Personally, over 40 years as a believer, having spent 15 years in “ministry” among many different churches, I have met so many beautiful believers from every persuasion.
Modalists, Trintitarian Pentecostals and charismatics, I met Andrew Buzzard(Biblical Unitarian annihilationist author)- wonderful brother I disagree with heartily on several things) and spent a good bit of time in his home and taught at the Unitarian Bible College in Atlanta as a guest speaker and singer(even tho i was and am not a Biblical Unitarian), and I’ve even met a few Bi-nitarians who just really loved Jesus a lot. Catholic Charismatics that I met when I was teaching Sunday School in the Nazarene church(the only church I was ever a member of) got me kicked out of the Nazarene church when they laid hands on me and I got filled with the spirit and began to speak in tongues. Then they kicked me out because I didnt accept the doctrine of the Trinity LOL.
For all my studies and conversations with learned men and women as teachers or as opponents or as fellow explorers, there are still grey areas for me concerning the mystery of Deity and the exact form of the relationship between the Father, the Son and the Holy Ghost. And I have studied this with intense interest- not just for the truth of it, but also for the nature of the conflicts over it, which have been, historically- really abhorrent.
Basing soteriology in the understanding of the thing is mainly a Trinitarian and Modalist error. The sectarian odor of that is to me strong evidence that they each lie furthest from the truth in their understanding. I mean, it would be no different to me than basing soteriology on understanding the ages or the restoration of all things. Those who insist most strongly on eternal torment and annihilation are most likey to cast universalists into hell for heresy, because their understanding, being weakest, needs the most shoring up with the prohibitions of religious dominion.
In a similar way, I began to be encouraged about the dubious nature of the doctrine of eternal torment in “Hell” when I discovered its roots in Catholicism of the 4th and 5th centuries at the beginning of the Constantinian hedgemony- a dark and unscrupulous era of ambition and political infighting among apostate men with gnostic tendencies and a total disrespect for the priesthood of the believer. Thus began the quest that led me to UR and being an absolute heretic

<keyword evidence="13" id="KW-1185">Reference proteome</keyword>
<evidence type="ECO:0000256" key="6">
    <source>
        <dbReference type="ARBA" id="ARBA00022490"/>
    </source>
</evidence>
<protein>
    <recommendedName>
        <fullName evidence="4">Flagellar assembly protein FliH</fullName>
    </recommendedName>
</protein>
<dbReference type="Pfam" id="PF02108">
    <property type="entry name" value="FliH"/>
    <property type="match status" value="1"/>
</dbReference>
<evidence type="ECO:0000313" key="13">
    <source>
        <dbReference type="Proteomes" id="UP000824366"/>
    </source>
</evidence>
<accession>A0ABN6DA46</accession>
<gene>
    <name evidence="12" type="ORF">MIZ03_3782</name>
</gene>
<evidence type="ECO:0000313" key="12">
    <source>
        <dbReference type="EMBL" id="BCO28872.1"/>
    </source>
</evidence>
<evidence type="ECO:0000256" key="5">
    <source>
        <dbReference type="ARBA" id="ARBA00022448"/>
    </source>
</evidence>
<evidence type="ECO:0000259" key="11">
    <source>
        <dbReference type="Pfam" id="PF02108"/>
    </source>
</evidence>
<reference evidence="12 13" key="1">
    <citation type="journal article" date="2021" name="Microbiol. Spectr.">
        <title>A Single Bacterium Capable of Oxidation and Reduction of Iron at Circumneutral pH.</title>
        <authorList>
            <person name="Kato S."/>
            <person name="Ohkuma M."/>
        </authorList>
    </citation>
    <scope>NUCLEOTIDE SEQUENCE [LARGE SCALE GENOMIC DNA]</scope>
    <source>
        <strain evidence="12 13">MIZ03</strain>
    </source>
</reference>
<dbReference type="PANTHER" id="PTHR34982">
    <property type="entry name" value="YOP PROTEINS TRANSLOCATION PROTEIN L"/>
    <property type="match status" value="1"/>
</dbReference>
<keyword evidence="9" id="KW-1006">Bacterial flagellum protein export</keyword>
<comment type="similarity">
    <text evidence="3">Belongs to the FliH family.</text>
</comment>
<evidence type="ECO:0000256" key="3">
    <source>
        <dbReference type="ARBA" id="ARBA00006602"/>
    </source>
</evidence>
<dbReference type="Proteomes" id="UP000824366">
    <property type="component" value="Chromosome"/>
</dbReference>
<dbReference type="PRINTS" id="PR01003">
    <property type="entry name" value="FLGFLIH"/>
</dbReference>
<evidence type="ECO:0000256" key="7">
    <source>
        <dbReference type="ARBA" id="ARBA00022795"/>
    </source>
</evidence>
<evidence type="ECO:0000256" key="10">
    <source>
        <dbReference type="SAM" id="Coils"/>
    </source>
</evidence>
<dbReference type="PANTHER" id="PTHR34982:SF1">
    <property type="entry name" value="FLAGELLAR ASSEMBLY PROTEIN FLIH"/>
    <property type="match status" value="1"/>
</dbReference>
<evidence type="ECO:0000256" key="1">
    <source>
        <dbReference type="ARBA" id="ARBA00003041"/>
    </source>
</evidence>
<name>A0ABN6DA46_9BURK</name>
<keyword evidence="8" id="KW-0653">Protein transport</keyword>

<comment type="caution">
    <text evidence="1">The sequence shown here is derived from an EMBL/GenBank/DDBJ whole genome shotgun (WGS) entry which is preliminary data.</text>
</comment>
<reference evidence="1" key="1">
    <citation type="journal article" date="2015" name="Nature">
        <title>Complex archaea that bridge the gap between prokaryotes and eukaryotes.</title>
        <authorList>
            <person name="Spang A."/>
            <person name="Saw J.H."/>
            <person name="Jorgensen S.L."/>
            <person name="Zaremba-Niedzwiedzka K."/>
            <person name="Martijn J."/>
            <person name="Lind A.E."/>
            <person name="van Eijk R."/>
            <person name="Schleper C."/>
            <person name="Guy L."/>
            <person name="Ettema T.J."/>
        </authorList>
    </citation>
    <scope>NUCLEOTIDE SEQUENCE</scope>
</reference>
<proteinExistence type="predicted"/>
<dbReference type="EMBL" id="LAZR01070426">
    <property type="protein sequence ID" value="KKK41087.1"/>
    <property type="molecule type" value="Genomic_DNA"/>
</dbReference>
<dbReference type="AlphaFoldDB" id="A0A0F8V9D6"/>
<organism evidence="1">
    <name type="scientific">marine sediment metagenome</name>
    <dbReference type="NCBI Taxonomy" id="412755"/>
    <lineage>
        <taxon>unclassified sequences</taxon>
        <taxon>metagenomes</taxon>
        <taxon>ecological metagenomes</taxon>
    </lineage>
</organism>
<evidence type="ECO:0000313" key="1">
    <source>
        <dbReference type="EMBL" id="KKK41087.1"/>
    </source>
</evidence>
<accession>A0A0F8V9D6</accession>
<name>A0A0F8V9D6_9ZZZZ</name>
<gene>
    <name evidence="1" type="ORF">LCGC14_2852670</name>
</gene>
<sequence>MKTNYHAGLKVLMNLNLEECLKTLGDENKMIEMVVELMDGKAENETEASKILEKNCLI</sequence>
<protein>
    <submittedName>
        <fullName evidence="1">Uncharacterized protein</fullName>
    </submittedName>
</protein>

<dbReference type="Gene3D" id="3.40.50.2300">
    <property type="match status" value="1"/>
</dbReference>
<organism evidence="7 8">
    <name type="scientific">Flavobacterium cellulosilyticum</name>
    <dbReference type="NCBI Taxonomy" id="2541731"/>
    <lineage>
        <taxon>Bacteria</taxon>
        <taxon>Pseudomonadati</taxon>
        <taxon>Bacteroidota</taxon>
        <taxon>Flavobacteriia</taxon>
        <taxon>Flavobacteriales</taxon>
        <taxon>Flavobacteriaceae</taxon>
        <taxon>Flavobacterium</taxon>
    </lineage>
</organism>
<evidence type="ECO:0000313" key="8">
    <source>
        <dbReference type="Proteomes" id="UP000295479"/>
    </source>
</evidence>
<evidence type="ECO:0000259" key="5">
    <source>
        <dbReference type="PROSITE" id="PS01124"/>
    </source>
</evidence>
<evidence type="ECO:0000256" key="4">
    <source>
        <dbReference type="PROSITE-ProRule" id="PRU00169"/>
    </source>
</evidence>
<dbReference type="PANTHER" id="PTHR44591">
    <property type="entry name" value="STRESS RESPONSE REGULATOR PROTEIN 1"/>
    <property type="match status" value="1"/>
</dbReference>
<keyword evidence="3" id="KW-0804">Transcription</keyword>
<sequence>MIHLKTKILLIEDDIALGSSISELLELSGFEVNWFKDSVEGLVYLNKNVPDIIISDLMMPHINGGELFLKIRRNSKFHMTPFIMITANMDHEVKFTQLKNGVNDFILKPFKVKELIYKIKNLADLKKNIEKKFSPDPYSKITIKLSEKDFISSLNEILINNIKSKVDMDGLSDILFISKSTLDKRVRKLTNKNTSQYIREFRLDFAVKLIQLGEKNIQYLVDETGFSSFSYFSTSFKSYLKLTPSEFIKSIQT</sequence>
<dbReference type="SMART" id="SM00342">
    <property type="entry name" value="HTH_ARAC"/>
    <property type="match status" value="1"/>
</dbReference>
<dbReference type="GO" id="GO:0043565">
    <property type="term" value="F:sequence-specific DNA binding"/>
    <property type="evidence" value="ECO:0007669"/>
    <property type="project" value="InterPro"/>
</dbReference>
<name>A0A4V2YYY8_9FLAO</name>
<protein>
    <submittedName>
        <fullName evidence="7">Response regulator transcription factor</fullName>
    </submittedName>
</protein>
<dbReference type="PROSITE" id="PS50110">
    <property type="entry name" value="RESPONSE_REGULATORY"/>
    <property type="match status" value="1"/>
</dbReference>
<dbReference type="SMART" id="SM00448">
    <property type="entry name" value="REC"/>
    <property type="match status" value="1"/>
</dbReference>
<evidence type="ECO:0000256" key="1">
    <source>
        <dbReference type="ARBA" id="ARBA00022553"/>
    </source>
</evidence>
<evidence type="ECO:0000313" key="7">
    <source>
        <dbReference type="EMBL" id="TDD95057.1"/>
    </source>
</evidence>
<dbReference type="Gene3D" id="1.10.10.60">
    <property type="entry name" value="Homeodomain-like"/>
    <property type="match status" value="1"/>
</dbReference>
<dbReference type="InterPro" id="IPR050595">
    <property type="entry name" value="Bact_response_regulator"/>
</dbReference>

At least the Hellists have the King James translation to blame somewhat- but Trinity occurs nowhere in the Bible and the process of making it seem like biblical theology involves a lot of theories, opinions and assumptions established as facts- and I say that as one who sees aspects of the trinitarian view as correct. But while in the ministry in a certain denomination I was told that if I didnt believe the Son was co-equal and co-eternal with the Father, I could not be ordained, to which I replied, “Well, I am convinced by several verses He is definitely not co-equal, and I just dont know for sure about the other thing- and I dont believe you do either.”
But I think is it dissembling to say that the words “betrayal of the gospel” would not be heard as a bit of an ephithet by anyone holding a position towards which those words were spoken, because it is really only a betrayal of trinitarian theology, or evangelical tradition, which ranks nowhere near “the gospel” by any measure I can see, being the jaded old non-denominational independent I am .
I hate it when I hear such sectarian terminology used by anyone to describe brothers and sisters in Christ, washed in the blood, reconciled to God and walking in the same process of sanctification in which I am, though we may see things differently.
To me the only soteriological absolutes are Jesus, Son of YHWH, the one true living God, Born of a Virgin, Sinless and Obedient to the point of propitiatory death on a cross, Raised in bodily resurrection from the dead, exalted in the heavens as Lord of ALL, and submitted to as Lord by believers/disciples in love…
But it could probably be reduced further to
But what does it say? “The word is near you; it is in your mouth and in your heart,” that is, the message concerning faith that we proclaim: 9 If you declare with your mouth, “Jesus is Lord,” and believe in your heart that God raised him from the dead, you will be saved. 10 For it is with your heart that you believe and are justified, and it is with your mouth that you profess your faith and are saved. 11 As Scripture says, “Anyone who believes in him will never be put to shame.”12 For there is no difference between Jew and Gentile—the same Lord is Lord of all and richly blesses all who call on him, 13 for, “Everyone who calls on the name of the Lord will be saved.”
To add some systematic theology on top that statement is, imo, nigh unto sacrilege.